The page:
Each of the DDEO topics included several common subtopics including both DDEO and non-DDEO terms discovered by the LDA algorithm (Table 2). Common subtopics for “Diabetes”, in order of frequency, included type 2 diabetes, obesity, diet, exercise, blood pressure, heart attack, yoga, and Alzheimer. Common subtopics for “Diet” included obesity, exercise, weight loss [medicine], celebrities, vegetarian, diabetes, religious diet, pregnancy, and mental health. Frequent subtopics for “Exercise” included fitness, obesity, daily plan, diet, brain, diabetes, and computer games. And finally, the most common subtopics for “Obesity” included diet, exercise, children, diabetes, Alzheimer, and cancer (Table 2). Table 3 provides illustrative examples for each of the topics and subtopics.
|Frequency||Subtopics||Distributions (%)||Topics||Frequency||Subtopics||Distributions (%)|
|Diabetes||21||Diabetes Type 2||42.87%||Diet||63||Obesity||39.69%|
|Alzheimer||4.76%||Weight Loss Medicine||3.17%|
Further exploration of the subtopics revealed additional patterns of interest (Tables 2 and 3). We found 21 diabetes-related topics with 8 subtopics. While type 2 diabetes was the most frequent of the sub-topics, heart attack, Yoga, and Alzheimer are the least frequent subtopics for diabetes. Diet had a wide variety of emerging themes ranging from celebrity diet (e.g., Beyonce) to religious diet (e.g., Ramadan). Diet was detected in 63 topics with 10 subtopics; obesity, and pregnancy and mental health were the most and the least discussed obesity-related topics, respectively. Exploring the themes for Exercise subtopics revealed subjects such as computer games (e.g., Pokemon-Go) and brain exercises (e.g., memory improvement). Exercise had 7 subtopics with fitness as the most discussed subtopic and computer games as the least discussed subtopic. Finally, Obesity themes showed topics such as Alzheimer (e.g., research studies) and cancer (e.g., breast cancer). Obesity had the lowest diversity of subtopics: six with diet as the most discussed subtopic, and Alzheimer and cancer as the least discussed subtopics.
|Blood Pressure||Heart Attack||Diabetes Type II||Yoga||Alzheimer||Obesity||Diet and Exercise||Obesity|
|Vegetarian||Pregnancy Diet||Celebrities Diet||Weight Loss Diet||Weight Loss Medicine||Religious Diet||Mental Health||Exercise& Diabetes|
|Diet||Daily Plan||Computer Games||Brain||Fitness||Diet& Diabetes||Obesity||Exercise|
Diabetes subtopics show the relation between diabetes and exercise, diet, and obesity. Subtopics of diabetes revealed that users post about the relationship between diabetes and other diseases such as heart attack (Tables 2 and 3). The subtopic Alzheimer is also shown in the obesity subtopics. This overlap between categories prompts the discussion of research and linkages among obesity, diabetes, and Alzheimer’s disease. Type 2 diabetes was another subtopic expressed by users and scientifically documented in the literature.
The main DDEO topics showed some level of interrelationship by appearing as subtopics of other DDEO topics. The words with italic and underline styles in Table 2 demonstrate the relation among the four DDEO areas. Our results show users’ interest about posting their opinions, sharing information, and conversing about exercise & diabetes, exercise & diet, diabetes & diet, diabetes & obesity, and diet & obesity (Figure 2). The strongest correlation among the topics was determined to be between exercise and obesity (). Other notable correlations were: diabetes and obesity (), and diet and obesity ().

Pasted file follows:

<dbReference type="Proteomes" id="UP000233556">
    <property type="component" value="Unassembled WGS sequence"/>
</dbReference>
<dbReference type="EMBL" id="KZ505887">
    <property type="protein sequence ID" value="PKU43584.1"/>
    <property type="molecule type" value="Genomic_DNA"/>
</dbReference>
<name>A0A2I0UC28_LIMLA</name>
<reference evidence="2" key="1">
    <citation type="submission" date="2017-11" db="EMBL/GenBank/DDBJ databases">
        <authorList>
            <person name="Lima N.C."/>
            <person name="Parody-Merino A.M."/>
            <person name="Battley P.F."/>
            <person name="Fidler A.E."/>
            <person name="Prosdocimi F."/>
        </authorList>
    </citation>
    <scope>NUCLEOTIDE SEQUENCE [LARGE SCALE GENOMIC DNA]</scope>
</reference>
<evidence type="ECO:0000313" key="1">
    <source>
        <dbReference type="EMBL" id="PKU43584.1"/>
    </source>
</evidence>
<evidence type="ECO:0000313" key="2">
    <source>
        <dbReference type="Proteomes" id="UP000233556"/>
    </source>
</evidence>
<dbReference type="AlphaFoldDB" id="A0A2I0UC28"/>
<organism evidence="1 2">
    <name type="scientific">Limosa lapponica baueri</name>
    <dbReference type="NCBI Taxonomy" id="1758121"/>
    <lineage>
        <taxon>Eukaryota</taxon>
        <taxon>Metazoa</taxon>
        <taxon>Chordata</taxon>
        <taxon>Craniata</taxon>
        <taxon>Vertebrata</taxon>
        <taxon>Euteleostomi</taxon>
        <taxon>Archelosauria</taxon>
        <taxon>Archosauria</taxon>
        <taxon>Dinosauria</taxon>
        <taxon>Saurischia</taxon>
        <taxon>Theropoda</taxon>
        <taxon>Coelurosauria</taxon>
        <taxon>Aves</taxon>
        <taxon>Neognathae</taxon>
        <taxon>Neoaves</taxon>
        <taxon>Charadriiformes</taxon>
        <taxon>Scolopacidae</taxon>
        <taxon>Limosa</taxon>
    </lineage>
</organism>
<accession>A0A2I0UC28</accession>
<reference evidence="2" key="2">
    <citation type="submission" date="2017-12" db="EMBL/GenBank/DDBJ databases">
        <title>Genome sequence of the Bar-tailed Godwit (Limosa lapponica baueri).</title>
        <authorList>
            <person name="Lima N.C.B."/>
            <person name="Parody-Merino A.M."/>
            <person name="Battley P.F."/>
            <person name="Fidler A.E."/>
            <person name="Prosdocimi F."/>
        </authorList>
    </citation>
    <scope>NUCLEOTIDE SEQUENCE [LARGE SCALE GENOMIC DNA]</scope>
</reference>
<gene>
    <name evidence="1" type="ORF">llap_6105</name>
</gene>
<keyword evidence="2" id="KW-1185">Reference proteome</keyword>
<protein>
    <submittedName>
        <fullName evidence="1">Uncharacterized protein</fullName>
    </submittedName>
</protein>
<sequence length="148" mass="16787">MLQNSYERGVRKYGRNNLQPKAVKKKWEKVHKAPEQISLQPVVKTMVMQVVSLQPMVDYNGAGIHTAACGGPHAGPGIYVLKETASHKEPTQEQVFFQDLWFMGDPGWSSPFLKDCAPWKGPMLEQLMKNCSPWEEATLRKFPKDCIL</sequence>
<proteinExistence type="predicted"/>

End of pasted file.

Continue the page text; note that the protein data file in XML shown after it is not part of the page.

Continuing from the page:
Diabetes, diet, exercise, and obesity are common public health related opinions. Analyzing individual- level opinions by automated algorithmic techniques can be a useful approach to better characterize health opinions of a population. Traditional public health polls and surveys are limited by a small sample size; however, Twitter provides a platform to capture an array of opinions and shared information a expressed in the words of the tweeter. Studies show that Twitter data can be used to discover trending topics, and that there is a strong correlation between Twitter health conversations and Centers for Disease Control and Prevention (CDC) statistics (Prier et al., 2011).
This research provides a computational content analysis approach to conduct a deep analysis using a large data set of tweets. Our framework decodes public health opinions in DDEO related tweets, which can be applied to other public health issues. Among health-related subtopics, there are a wide range of topics from diseases to personal experiences such as participating in religious activities or vegetarian diets.
Diabetes subtopics showed the relationship between diabetes and exercise, diet, and obesity (Tables 2 and 3). Subtopics of diabetes revealed that users posted about the relation between diabetes and other diseases such as heart attack. The subtopic Alzheimer is also shown in the obesity subtopics. This overlap between categories prompts the discussion of research and linkages among obesity, diabetes, and Alzheimer’s disease. Type 2 diabetes was another subtopic that was also expressed by users and scientifically documented in the literature. The inclusion of Yoga in posts about diabetes is interesting. While yoga would certainly be labeled as a form of fitness, when considering the post, it was insightful to see discussion on the mental health benefits that yoga offers to those living with diabetes (Ross and Thomas, 2010).